Issue:  Vol. 44 / No. 42 / 16 October 2014
 
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Manslaughter conviction
in park death

NEWS


s.hemmelgarn@ebar.com

David Munoz Diaz(Photo: Courtesy SFPD)
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A man who had been accused of intentionally choking to death another man in San Francisco's Buena Vista Park in 2011 was found guilty of involuntary manslaughter this week, but jurors acquitted David Munoz Diaz of the more serious second-degree murder.

In addition to the manslaughter conviction, Diaz, 25, was also found guilty of arson, mutilating human remains, and destroying evidence in the death of Freddy Canul-Arguello, 23, whose charred, mostly naked body was found in the park near a melted recycling bin just before 5 a.m. June 10, 2011.

After the jurors announced their verdict in San Francisco Superior Court Tuesday, August 26, some indicated that they had deliberated most on whether to convict Diaz of second-degree murder or involuntary manslaughter. They also could have convicted him of first-degree murder. The 10 men and two women had deliberated for more than five days over one week after listening to three weeks of testimony.

Diaz, who wore a blue shirt and a dark suit and tie Tuesday, sat up straight throughout the reading of the verdicts and looked grim.

Outside the courtroom, juror Prudence Hull, 63, said, "We felt that involuntary manslaughter is in fact part of the murder charge," but the evidence wasn't enough to support a conviction on first- or second-degree murder.

Hull said jurors "ruled out fairly quickly" that there was premeditation on Diaz's part in the killing of Canul-Arguello.

"I don't think he walked into the park that evening intending to kill this person," Hull said. She added, "You never can see into the heart of another person. We had to just look at the evidence."

Much of the court testimony had been focused on fractures to cartilage in Canul-Arguello's neck, and Hull said jurors felt "a lot of force" had been used to kill him.

She said she and other jurors spent "a good bit of time" deciding between second-degree murder, for which there was "a strong case," and involuntary manslaughter. She said there was "enough reasonable doubt that we did not all agree" on convicting Diaz of second-degree murder.

During the trial, Diaz, who's been in custody since his arrest in July 2011, testified through a Spanish interpreter that he and Canul-Arguello had met up in the Castro just hours before the death, decided to have sex, and walked to the park.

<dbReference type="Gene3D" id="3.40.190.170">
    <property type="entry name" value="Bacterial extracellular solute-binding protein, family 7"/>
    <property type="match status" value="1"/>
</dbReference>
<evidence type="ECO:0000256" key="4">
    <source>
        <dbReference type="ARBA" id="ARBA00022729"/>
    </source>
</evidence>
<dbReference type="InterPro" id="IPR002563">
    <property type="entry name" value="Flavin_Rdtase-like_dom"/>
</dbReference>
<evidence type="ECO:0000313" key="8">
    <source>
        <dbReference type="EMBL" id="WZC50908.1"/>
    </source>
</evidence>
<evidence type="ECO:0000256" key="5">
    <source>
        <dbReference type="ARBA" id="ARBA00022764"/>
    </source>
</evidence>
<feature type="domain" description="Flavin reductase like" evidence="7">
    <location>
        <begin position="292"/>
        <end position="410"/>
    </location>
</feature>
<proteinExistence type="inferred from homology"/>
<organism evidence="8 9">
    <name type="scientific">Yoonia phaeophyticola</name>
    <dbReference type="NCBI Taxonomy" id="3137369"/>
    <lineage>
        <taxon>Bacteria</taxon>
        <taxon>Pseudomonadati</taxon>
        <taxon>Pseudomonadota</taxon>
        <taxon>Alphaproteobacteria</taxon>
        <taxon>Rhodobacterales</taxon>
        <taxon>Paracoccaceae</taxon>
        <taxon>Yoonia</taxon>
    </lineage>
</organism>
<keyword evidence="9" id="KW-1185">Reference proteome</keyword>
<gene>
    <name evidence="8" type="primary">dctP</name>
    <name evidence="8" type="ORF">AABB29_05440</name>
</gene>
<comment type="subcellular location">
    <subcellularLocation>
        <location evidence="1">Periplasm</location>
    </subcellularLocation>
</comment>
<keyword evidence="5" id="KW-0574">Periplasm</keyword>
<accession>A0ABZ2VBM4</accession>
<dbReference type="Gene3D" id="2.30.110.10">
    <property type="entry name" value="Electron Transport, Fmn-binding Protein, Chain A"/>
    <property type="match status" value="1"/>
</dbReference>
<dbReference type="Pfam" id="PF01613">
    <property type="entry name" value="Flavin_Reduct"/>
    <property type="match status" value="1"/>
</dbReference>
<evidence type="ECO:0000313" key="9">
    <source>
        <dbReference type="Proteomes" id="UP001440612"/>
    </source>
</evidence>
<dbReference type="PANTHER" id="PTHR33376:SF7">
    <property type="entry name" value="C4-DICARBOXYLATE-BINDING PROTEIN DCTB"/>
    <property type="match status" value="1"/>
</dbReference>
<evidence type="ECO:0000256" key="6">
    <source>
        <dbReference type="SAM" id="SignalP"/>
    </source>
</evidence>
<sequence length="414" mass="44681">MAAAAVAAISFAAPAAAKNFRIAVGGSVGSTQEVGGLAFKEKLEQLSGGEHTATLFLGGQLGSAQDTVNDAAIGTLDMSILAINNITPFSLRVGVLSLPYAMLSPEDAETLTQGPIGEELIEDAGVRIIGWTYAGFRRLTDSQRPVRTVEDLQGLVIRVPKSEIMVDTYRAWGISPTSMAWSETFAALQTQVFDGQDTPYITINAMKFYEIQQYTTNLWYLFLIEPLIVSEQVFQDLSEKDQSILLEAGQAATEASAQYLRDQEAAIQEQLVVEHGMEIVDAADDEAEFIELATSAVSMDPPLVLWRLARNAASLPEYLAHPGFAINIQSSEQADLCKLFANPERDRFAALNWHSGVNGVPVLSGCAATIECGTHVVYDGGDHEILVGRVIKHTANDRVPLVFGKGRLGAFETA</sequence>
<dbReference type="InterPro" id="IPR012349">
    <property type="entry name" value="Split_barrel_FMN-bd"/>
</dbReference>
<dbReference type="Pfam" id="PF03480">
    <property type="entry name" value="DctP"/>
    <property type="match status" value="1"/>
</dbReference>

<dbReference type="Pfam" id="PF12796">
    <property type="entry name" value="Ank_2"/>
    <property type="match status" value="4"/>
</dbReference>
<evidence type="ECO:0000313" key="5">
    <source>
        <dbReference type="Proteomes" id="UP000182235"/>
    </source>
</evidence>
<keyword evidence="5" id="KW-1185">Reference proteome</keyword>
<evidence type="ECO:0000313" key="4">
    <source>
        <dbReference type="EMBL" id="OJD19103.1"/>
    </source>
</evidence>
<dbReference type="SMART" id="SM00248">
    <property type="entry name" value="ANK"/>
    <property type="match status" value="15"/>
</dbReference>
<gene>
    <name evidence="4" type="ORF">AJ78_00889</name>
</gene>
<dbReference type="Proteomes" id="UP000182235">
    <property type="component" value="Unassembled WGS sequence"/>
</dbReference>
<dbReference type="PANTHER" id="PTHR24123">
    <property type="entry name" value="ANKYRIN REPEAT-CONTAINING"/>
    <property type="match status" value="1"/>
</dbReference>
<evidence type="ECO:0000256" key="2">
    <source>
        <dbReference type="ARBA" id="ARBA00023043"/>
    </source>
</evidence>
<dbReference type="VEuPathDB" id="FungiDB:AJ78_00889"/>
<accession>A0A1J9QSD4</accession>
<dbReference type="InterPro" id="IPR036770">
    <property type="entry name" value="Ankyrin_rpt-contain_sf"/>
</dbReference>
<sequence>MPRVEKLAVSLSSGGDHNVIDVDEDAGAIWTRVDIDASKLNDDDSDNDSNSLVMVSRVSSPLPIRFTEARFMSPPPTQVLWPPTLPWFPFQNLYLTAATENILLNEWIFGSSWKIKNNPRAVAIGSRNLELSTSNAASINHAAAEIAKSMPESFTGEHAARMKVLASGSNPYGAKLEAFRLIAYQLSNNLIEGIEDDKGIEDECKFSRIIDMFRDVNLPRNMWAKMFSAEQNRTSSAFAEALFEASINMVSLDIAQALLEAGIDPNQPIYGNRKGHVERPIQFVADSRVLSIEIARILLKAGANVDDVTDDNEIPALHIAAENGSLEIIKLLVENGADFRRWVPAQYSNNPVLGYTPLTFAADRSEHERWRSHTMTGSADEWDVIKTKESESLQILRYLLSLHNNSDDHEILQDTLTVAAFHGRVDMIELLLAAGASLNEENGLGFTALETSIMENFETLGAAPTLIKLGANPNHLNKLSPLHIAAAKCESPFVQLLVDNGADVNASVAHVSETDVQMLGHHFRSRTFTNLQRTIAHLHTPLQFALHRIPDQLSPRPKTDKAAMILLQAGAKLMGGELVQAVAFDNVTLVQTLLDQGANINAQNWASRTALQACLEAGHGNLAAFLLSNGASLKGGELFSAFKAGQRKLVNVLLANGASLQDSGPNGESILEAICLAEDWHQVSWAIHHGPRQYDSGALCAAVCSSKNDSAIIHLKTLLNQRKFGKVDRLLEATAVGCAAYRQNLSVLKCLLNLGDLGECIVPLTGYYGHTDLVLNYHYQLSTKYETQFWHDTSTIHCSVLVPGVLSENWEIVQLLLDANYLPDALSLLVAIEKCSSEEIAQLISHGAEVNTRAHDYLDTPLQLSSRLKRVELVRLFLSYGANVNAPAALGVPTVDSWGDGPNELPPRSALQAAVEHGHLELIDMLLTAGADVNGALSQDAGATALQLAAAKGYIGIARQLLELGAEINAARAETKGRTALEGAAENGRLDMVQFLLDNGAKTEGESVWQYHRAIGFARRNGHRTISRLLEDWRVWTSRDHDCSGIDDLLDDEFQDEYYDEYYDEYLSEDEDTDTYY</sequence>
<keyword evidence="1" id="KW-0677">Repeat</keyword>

They performed oral sex and other acts on each other, and Canul-Arguello asked to be choked, Diaz said. He said he eventually agreed, then noticed at some point that Canul-Arguello had stopped moving. He unsuccessfully tried to revive him, he said.

"I was frightened," Diaz testified. "... I didn't know what to do. I was really nervous."

He said he moved a recycling bin close to Canul-Arguello's body and lit a fire in it to signal for help.

Assistant District Attorney Danielle Douglas said in her closing arguments last week that Diaz killed Canul-Arguello after he "did something that caused the defendant to go into a rage."

Juror Jose De Los Reyes, 39, said Tuesday there had been "such a gray area about what happened in the park."

However, juror Dominique Leone, 40, said Diaz "is on record as lying" in 911 calls he made and in interviews with police. That "obviously doesn't help his credibility."

Bill Morrow, 44, said jurors settled on involuntary manslaughter because there was enough evidence that Diaz had been "reckless" and had known what he was doing was "dangerous," but they hadn't seen enough to agree he'd been "consciously disregarding human life."

Court testimony indicated that the recycling bin had been on top of Canul-Arguello when his body was found. Fire expert Jeff Campbell had testified about various scenarios including the bin being placed on top of Canul-Arguello, but he said the body hadn't been placed inside the container.

De Los Reyes said there had been "enough evidence" to show that the receptacle had been "inappropriately set on fire," and that Diaz clearly intended "to mutilate the body and destroy the evidence." All four jurors who spoke to the Bay Area Reporter are straight.

After the verdicts were announced Tuesday, Deputy Public Defender Alex Lilien said in a statement, "David is a sweet kid who never meant to hurt anyone. I am relieved the jury was able to determine the truth – that Freddy's death was a terrible, tragic accident."

Lilien noted that Dr. Venus Azar, who performed the autopsy, had "testified that Canul-Arguello's injuries were not inconsistent with erotic asphyxia."

In a brief interview, he said, "I was a little disappointed" on some of the convictions, since he doesn't believe Diaz intended to burn the body or destroy evidence, but "the jurors did their job."

In an email, Alex Bastian, a spokesman for the district attorney's office, said, "We find it very disturbing that the victim was killed and that his body was subsequently burned. However, we respect the jury's decision."

The maximum sentence for involuntary manslaughter is four years. However, Diaz, who has already been in custody for just over three years, may be sentenced to less time than that, according to Lilien. Among the factors in the time he could serve, Diaz may be able to serve time concurrently for the other convictions.

"He's likely done all the time they could sentence him to," Lilien said.

Diaz's next court date is September 3, when Lilien will ask that he be released before his sentencing.






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